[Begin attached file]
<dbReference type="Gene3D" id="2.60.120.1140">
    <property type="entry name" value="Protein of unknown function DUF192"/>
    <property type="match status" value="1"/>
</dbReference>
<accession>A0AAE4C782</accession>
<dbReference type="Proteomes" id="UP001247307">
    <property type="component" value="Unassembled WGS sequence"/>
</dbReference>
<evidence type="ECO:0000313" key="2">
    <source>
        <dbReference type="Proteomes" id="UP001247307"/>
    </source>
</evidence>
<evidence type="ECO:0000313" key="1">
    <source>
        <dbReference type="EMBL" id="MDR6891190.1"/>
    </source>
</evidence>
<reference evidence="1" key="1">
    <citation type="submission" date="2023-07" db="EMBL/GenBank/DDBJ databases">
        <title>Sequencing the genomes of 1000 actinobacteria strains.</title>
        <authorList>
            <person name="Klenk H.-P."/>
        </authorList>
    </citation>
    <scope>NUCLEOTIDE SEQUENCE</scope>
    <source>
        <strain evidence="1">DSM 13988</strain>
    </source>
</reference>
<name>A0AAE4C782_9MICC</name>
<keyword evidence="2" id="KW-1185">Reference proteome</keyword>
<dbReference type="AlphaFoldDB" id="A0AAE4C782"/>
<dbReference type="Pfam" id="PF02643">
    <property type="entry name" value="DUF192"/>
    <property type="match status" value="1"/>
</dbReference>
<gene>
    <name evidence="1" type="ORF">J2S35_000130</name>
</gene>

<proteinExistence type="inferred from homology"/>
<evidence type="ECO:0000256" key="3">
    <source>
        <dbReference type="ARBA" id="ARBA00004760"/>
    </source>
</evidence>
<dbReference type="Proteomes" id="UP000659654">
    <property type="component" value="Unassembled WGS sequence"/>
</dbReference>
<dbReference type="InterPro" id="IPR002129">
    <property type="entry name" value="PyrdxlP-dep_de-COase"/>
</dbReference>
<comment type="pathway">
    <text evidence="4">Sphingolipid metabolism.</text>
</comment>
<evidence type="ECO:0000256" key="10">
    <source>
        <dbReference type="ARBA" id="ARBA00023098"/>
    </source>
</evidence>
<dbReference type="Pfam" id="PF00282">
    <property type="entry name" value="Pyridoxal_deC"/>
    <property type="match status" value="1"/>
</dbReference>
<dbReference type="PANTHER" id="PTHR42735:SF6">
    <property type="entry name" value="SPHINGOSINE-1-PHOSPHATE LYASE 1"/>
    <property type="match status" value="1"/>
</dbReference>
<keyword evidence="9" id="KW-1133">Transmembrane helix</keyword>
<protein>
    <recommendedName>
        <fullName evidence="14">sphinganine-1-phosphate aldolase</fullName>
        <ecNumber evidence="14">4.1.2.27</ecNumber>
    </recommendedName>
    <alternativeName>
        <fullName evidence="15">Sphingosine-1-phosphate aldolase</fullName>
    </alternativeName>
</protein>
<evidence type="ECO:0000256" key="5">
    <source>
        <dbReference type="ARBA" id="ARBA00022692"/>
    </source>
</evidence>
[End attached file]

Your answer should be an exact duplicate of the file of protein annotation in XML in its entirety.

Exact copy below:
<dbReference type="Gene3D" id="2.60.120.1140">
    <property type="entry name" value="Protein of unknown function DUF192"/>
    <property type="match status" value="1"/>
</dbReference>
<accession>A0AAE4C782</accession>
<dbReference type="Proteomes" id="UP001247307">
    <property type="component" value="Unassembled WGS sequence"/>
</dbReference>
<evidence type="ECO:0000313" key="2">
    <source>
        <dbReference type="Proteomes" id="UP001247307"/>
    </source>
</evidence>
<evidence type="ECO:0000313" key="1">
    <source>
        <dbReference type="EMBL" id="MDR6891190.1"/>
    </source>
</evidence>
<reference evidence="1" key="1">
    <citation type="submission" date="2023-07" db="EMBL/GenBank/DDBJ databases">
        <title>Sequencing the genomes of 1000 actinobacteria strains.</title>
        <authorList>
            <person name="Klenk H.-P."/>
        </authorList>
    </citation>
    <scope>NUCLEOTIDE SEQUENCE</scope>
    <source>
        <strain evidence="1">DSM 13988</strain>
    </source>
</reference>
<name>A0AAE4C782_9MICC</name>
<keyword evidence="2" id="KW-1185">Reference proteome</keyword>
<dbReference type="AlphaFoldDB" id="A0AAE4C782"/>
<dbReference type="Pfam" id="PF02643">
    <property type="entry name" value="DUF192"/>
    <property type="match status" value="1"/>
</dbReference>
<gene>
    <name evidence="1" type="ORF">J2S35_000130</name>
</gene>

<proteinExistence type="inferred from homology"/>
<evidence type="ECO:0000256" key="3">
    <source>
        <dbReference type="ARBA" id="ARBA00004760"/>
    </source>
</evidence>
<dbReference type="Proteomes" id="UP000659654">
    <property type="component" value="Unassembled WGS sequence"/>
</dbReference>
<dbReference type="InterPro" id="IPR002129">
    <property type="entry name" value="PyrdxlP-dep_de-COase"/>
</dbReference>
<comment type="pathway">
    <text evidence="4">Sphingolipid metabolism.</text>
</comment>
<evidence type="ECO:0000256" key="10">
    <source>
        <dbReference type="ARBA" id="ARBA00023098"/>
    </source>
</evidence>
<dbReference type="Pfam" id="PF00282">
    <property type="entry name" value="Pyridoxal_deC"/>
    <property type="match status" value="1"/>
</dbReference>
<dbReference type="PANTHER" id="PTHR42735:SF6">
    <property type="entry name" value="SPHINGOSINE-1-PHOSPHATE LYASE 1"/>
    <property type="match status" value="1"/>
</dbReference>
<keyword evidence="9" id="KW-1133">Transmembrane helix</keyword>
<protein>
    <recommendedName>
        <fullName evidence="14">sphinganine-1-phosphate aldolase</fullName>
        <ecNumber evidence="14">4.1.2.27</ecNumber>
    </recommendedName>
    <alternativeName>
        <fullName evidence="15">Sphingosine-1-phosphate aldolase</fullName>
    </alternativeName>
</protein>
<evidence type="ECO:0000256" key="5">
    <source>
        <dbReference type="ARBA" id="ARBA00022692"/>
    </source>
</evidence>